Fungus Among Us? Thanks in advance for whatever help you can give.  I purchased a royal Gramma two weeks ago.  At the time didn't notice any problems, he started eating right away (flakes and prime reef).  Three days ago, I noticed a whitish-grey fuzz on his side and under his body.  Seems to have decreased movement of the fin on that side too (but it doesn't have the fuzz on it). The spot is probably 3-4 mm long and 2-3 mm wide.  It doesn't seem to be growing and his behavior is completely normal (still eating and swimming around). The water conditions in the tank are ideal and the other fish all look and behave normally (Percula clownfish and two green Chromis). From what I've seen on the net, I think its either a fungal infection or bacteria (but thinking it would have progressed faster if it was bacterial). Any idea what this might be? I was wondering what you would suggest as a treatment?  Is there anything that would treat both potential problems? Kirra <Well, Kirra- I think that I agree with your assessment. I'd venture to say that it is a fungal infection of some sort, possibly brought about as a result of injury or acclimation trauma. I'd remove this fish to a separate tank for treatment. You may want to start with a 5 minute freshwater dip with Methylene blue (as an antibacterial dip), and then treat the fish with a broad spectrum antibiotic, such as Maracyn, in accordance with the manufacturer's instructions. Do a bit more research to verify that this is, indeed, what you are dealing with. Then, take appropriate action. Be sure to quarantine all new arrivals for a minimum of 21 days before they are placed into the display aquarium. This gives you a chance to eliminate any potential problems before the fish gets into your display tank. Not a bad procedure to adopt, IMO. Good luck! Regards, Scott F>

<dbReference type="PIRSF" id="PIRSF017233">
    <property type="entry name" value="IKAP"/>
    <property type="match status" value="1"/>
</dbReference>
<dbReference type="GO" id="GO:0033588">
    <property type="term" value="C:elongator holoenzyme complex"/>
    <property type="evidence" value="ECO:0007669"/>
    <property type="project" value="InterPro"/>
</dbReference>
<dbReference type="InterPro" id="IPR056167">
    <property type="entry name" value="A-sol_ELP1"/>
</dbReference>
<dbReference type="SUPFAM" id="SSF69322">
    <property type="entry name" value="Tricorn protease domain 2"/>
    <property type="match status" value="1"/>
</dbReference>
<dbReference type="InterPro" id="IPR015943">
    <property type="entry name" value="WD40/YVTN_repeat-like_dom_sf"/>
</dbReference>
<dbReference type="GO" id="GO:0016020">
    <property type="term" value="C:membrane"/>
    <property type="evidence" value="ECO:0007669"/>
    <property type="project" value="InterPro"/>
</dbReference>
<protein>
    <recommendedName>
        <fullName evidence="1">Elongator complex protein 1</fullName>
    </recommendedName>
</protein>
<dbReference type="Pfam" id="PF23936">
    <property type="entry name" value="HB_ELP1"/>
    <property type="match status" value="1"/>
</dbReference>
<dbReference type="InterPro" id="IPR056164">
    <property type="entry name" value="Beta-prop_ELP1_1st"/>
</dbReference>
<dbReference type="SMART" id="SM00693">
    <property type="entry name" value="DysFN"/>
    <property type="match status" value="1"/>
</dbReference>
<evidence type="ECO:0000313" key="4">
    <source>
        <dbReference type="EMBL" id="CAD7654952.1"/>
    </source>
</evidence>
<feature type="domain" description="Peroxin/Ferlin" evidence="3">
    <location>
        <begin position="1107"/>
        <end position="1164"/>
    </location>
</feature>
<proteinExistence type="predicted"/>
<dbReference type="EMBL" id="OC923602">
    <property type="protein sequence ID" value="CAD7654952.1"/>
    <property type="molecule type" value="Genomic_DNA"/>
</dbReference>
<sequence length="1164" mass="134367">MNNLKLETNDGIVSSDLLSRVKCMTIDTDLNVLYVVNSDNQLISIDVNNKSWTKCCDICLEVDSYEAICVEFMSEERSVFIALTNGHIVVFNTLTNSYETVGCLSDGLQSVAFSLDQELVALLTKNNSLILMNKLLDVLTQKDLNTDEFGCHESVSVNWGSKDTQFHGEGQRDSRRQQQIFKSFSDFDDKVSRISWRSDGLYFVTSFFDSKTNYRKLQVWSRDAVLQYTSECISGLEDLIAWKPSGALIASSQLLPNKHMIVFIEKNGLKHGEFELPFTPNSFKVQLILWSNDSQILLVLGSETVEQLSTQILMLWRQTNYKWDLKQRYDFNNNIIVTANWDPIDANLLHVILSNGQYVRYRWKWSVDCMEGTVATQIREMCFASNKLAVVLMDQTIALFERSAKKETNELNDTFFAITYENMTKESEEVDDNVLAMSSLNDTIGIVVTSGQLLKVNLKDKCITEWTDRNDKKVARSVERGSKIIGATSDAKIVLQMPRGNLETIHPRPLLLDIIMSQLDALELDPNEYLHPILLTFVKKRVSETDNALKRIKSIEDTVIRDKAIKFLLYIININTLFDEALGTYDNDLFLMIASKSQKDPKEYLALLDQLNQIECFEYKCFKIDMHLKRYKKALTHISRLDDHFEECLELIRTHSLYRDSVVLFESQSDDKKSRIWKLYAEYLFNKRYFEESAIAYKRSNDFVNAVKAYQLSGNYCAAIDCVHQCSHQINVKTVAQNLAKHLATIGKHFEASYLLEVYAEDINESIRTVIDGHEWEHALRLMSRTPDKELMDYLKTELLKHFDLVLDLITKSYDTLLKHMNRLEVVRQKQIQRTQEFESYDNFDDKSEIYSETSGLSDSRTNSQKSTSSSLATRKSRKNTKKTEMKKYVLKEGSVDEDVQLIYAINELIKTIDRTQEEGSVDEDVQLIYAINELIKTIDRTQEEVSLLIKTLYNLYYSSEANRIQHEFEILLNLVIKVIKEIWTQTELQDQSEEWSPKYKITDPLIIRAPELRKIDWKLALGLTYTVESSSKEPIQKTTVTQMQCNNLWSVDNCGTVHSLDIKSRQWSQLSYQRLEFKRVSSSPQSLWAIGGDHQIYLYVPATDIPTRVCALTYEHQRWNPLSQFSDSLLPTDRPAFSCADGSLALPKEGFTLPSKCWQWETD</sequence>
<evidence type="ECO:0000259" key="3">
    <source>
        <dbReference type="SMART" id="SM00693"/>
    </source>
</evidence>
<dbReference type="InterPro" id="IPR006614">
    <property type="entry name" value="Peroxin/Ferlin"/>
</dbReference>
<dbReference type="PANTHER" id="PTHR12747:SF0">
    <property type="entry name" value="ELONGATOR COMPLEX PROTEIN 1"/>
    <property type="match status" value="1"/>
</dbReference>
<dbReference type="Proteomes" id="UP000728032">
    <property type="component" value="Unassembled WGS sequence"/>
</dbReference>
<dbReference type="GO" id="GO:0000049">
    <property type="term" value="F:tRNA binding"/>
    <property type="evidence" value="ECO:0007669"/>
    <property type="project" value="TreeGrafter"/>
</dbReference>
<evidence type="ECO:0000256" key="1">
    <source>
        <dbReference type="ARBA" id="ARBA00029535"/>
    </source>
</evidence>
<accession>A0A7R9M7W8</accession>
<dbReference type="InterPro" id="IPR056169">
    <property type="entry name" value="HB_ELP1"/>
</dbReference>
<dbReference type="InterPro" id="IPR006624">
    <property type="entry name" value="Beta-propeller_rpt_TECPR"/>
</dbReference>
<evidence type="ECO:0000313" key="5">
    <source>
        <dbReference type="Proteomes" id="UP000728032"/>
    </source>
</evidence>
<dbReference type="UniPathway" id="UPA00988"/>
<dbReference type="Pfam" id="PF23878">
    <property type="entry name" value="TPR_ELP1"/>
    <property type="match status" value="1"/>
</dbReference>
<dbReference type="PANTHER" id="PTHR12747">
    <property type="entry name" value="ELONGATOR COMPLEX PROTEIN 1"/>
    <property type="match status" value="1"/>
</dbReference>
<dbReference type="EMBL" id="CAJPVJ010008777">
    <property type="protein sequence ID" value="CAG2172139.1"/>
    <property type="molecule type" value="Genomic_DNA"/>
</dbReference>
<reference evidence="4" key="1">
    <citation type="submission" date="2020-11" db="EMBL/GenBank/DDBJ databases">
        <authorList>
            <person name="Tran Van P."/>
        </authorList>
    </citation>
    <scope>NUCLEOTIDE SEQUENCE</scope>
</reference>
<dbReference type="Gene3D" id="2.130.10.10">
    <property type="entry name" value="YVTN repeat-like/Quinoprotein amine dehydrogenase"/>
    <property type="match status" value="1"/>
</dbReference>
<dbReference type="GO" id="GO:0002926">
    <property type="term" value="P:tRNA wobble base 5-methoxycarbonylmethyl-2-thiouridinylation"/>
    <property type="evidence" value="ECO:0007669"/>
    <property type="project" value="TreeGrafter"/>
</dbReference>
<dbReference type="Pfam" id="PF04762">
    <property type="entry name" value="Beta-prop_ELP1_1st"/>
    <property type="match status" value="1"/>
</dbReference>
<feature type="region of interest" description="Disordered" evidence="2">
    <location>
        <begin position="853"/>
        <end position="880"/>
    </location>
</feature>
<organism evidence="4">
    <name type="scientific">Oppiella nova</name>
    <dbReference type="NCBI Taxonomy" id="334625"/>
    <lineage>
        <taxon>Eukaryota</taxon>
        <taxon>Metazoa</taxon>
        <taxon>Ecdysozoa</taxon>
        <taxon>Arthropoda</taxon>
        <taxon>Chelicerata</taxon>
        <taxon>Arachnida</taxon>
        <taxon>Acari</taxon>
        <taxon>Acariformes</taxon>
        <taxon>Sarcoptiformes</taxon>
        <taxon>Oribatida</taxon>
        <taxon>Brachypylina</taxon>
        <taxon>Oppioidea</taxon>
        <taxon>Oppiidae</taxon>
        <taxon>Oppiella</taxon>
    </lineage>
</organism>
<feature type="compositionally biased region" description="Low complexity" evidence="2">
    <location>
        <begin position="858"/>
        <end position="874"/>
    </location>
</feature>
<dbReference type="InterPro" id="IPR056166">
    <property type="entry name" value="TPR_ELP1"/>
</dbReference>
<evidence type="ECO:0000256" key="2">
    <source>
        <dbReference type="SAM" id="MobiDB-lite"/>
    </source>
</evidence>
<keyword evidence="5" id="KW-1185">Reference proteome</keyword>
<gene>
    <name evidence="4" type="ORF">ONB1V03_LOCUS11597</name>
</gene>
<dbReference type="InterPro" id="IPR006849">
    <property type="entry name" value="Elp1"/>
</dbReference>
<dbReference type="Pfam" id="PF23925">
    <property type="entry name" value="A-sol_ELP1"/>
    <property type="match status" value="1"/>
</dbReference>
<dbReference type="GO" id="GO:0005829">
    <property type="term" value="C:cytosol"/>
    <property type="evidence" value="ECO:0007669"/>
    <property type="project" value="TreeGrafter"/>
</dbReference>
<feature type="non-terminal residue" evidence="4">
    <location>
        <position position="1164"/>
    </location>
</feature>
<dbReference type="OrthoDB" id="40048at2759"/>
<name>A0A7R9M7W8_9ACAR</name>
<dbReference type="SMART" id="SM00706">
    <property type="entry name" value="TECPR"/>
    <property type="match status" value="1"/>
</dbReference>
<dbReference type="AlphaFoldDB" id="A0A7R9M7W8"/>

Is The Fungus Among Us? (Possible Fungal Infection) Scott, <Scott here, Captain... (I love saying that...LOL)> Sorry!  Two in one day :o( Would not be bothering you, but I might have a disease (actually the fish).   <Never a bother...That's what we do this for!> Bought a Forcipiger flavissimus a few days ago and have him in quarantine.  When I got him under better light (better than the LFS) I noticed what looked like a little blemish/tear in the center of his transparent tail fin.  Thought it was probably a little nip, as he was residing in a tank with several much, much larger Bannerfish.  Tonight I noticed that the little blemish is starting to look a little fungus-like.  Has not spread but the area has gotten thicker, and whiter.  Looks like a little piece of cotton growing on the fin.  Did by searches on the site, but have not come up with a good answer. <Well, it does sound like some kind of fungal malady, possibly caused by a trauma during the collection/shipping/acclimating process. If the fish is otherwise appearing healthy and eating, I'd go for a simple treatment consisting of frequent water changes, and over-the-counter aquarium remedies that include sulfonamides, which are very effective against fungal infections. You can also look for medicated foods to help out, as well.>   The fish seems otherwise very healthy, moving constantly, no heavy breathing, good color, good appetite. <Good! As I am fond of saying. "A fish that eats is a fish that lives!". This bodes well for his recovery. Keep him well fed during the treatment process...> My optimistic side says this is just an injury and this is part of the healing process, but don't want to be dumb about this.  I know this is not a lot to go on.  Any guesses, or any treatments you would recommend?  Glad I learned about quarantine on WWM. Thanks again. Jim <Well, as mentioned above, Jim, maintain very clean conditions, consider medication for a fungal infection (if it seems to be necessary), and observe the fish carefully. You might be surprised at how the passage of time and clean water alone can do the trick, but be prepared to act as needed. Good luck! Regards, Scott F>